What Is Money Called in Ecuador?
- Sucre notes were used from 1884 until September 11 of 2000. Banco Central continued to exchange sucre notes to U.S. dollars until March 30, 2001. At that time, the exchange rate was 25,000 sucres to $1 U.S. dollar.
- The sucre was named after Mariscal Sucre, the independence hero of Ecuador. The sucre replaced the peso, which was used since 1822.
- All paper money in Ecuador is U.S. currency. They are issued in the same denominations that they are in the U.S.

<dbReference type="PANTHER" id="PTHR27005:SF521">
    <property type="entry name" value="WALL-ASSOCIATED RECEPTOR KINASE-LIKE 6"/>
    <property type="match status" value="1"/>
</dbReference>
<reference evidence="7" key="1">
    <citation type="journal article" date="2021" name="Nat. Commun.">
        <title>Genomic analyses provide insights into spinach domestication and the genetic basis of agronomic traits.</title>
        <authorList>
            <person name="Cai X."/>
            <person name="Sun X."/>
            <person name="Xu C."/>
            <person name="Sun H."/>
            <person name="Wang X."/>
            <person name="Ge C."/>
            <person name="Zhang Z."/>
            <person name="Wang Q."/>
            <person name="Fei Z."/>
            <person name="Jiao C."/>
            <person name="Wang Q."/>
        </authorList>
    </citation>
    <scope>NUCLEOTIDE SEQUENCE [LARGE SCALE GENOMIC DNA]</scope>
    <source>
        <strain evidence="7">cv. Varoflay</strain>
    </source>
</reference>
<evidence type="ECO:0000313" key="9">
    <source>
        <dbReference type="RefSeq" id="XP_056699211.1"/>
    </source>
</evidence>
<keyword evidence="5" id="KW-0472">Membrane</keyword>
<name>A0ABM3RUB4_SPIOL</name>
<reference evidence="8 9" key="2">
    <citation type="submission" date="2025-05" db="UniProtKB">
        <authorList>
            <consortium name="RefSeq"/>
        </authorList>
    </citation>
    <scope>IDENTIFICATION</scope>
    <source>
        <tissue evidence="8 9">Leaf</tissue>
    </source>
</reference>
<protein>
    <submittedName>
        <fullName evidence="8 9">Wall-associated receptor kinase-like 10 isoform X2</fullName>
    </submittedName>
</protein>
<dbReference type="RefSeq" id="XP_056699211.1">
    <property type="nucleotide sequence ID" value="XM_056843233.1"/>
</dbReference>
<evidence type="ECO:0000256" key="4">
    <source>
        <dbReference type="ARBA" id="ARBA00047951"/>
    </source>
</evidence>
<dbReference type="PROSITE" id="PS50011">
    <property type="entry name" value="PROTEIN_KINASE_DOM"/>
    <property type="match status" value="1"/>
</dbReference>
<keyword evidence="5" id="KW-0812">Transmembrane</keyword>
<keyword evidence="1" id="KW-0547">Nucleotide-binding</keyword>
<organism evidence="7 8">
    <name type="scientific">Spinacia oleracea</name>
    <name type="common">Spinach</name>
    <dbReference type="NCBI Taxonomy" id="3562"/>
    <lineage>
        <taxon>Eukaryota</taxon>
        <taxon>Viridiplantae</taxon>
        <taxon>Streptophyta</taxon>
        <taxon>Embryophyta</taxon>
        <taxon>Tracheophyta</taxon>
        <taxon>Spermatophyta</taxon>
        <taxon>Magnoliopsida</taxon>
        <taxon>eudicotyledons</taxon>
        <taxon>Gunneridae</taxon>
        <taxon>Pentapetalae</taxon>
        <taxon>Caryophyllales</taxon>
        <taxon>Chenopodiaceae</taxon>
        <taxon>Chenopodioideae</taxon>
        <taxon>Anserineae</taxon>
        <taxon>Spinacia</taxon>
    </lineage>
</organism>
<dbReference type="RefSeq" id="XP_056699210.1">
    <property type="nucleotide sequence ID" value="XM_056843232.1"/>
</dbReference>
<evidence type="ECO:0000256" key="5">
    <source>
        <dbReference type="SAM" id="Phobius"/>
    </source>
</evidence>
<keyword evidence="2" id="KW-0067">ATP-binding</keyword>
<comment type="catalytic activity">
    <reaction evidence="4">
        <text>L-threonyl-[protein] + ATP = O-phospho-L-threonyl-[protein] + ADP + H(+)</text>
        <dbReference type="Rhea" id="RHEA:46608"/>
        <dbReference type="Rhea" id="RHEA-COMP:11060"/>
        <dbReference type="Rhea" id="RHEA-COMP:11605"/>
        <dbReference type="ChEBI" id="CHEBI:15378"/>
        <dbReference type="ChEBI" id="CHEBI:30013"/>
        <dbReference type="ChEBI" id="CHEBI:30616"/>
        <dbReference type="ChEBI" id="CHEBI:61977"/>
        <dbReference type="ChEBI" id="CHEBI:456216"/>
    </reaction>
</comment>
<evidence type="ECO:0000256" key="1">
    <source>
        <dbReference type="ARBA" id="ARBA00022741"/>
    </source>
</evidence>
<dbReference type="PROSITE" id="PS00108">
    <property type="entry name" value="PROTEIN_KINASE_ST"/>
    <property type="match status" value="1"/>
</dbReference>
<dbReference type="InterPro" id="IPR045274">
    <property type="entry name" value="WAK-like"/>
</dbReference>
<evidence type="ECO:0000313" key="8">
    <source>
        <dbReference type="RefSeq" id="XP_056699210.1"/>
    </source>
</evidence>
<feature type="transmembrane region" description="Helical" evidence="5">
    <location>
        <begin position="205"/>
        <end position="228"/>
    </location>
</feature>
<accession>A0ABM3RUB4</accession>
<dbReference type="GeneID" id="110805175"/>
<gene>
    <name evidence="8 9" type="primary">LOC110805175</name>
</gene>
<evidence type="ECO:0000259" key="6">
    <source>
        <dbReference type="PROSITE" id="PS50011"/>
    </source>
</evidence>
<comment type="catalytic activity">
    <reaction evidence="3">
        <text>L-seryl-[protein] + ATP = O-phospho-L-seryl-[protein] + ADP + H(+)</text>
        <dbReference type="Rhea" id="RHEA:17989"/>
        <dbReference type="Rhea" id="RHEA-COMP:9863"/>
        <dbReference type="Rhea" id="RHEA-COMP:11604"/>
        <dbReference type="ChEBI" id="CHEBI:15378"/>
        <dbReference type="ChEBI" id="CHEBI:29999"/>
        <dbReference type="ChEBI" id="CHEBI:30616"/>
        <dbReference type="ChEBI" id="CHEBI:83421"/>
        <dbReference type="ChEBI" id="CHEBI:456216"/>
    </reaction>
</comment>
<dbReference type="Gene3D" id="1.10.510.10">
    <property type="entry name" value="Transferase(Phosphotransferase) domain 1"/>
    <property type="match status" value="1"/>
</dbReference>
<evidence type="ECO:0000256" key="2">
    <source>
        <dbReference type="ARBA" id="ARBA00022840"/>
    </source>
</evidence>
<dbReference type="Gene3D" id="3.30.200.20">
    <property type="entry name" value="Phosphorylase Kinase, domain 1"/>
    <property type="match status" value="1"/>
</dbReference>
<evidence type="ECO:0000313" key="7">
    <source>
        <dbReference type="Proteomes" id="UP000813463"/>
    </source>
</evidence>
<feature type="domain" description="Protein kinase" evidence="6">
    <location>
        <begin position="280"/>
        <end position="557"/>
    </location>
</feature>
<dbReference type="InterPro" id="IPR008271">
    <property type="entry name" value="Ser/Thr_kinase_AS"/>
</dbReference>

- Like the U.S. dollar, Ecuador has all the same coins that the U.S. is using. Additionally, Ecuador issued centavo coins. These coins are issued in 1, 5, 10, 25, 50 cent and $1 denominations. These are equal in value to the U.S. coins. The $1.00 centavo coin is commonly used.
- These coins have the numeric value written in Spanish on them along with the words "Banco Central de Ecuador." The reverse side has a portrait of an important Ecuadorian and the words "República del Ecuador." They also have the country's coat of arms. The 1 centavo coin is brass or copper in color. The rest of the coins are silver colored.